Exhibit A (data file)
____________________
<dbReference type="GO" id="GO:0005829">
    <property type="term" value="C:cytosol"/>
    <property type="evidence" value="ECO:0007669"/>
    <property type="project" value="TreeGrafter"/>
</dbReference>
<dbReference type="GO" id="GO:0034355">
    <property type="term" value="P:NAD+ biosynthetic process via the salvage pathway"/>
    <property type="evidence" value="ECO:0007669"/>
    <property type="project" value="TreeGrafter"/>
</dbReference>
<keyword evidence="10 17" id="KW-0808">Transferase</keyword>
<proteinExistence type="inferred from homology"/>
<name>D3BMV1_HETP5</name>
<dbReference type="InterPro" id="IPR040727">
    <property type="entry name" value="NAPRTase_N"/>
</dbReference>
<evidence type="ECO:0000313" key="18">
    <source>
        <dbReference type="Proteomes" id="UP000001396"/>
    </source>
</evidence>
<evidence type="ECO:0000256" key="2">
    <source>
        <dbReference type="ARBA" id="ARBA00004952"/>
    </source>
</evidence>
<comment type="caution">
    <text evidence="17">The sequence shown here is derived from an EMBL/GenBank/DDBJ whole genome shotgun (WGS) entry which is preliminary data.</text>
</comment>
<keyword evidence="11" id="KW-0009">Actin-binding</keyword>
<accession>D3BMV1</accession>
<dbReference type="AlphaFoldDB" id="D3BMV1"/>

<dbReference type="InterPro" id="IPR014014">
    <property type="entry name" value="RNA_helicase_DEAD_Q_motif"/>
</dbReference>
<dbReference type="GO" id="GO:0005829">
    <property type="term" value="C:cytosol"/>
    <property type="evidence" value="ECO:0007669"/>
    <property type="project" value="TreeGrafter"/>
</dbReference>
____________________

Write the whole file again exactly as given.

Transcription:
<dbReference type="GO" id="GO:0005829">
    <property type="term" value="C:cytosol"/>
    <property type="evidence" value="ECO:0007669"/>
    <property type="project" value="TreeGrafter"/>
</dbReference>
<dbReference type="GO" id="GO:0034355">
    <property type="term" value="P:NAD+ biosynthetic process via the salvage pathway"/>
    <property type="evidence" value="ECO:0007669"/>
    <property type="project" value="TreeGrafter"/>
</dbReference>
<keyword evidence="10 17" id="KW-0808">Transferase</keyword>
<proteinExistence type="inferred from homology"/>
<name>D3BMV1_HETP5</name>
<dbReference type="InterPro" id="IPR040727">
    <property type="entry name" value="NAPRTase_N"/>
</dbReference>
<evidence type="ECO:0000313" key="18">
    <source>
        <dbReference type="Proteomes" id="UP000001396"/>
    </source>
</evidence>
<evidence type="ECO:0000256" key="2">
    <source>
        <dbReference type="ARBA" id="ARBA00004952"/>
    </source>
</evidence>
<comment type="caution">
    <text evidence="17">The sequence shown here is derived from an EMBL/GenBank/DDBJ whole genome shotgun (WGS) entry which is preliminary data.</text>
</comment>
<keyword evidence="11" id="KW-0009">Actin-binding</keyword>
<accession>D3BMV1</accession>
<dbReference type="AlphaFoldDB" id="D3BMV1"/>

<dbReference type="InterPro" id="IPR014014">
    <property type="entry name" value="RNA_helicase_DEAD_Q_motif"/>
</dbReference>
<dbReference type="GO" id="GO:0005829">
    <property type="term" value="C:cytosol"/>
    <property type="evidence" value="ECO:0007669"/>
    <property type="project" value="TreeGrafter"/>
</dbReference>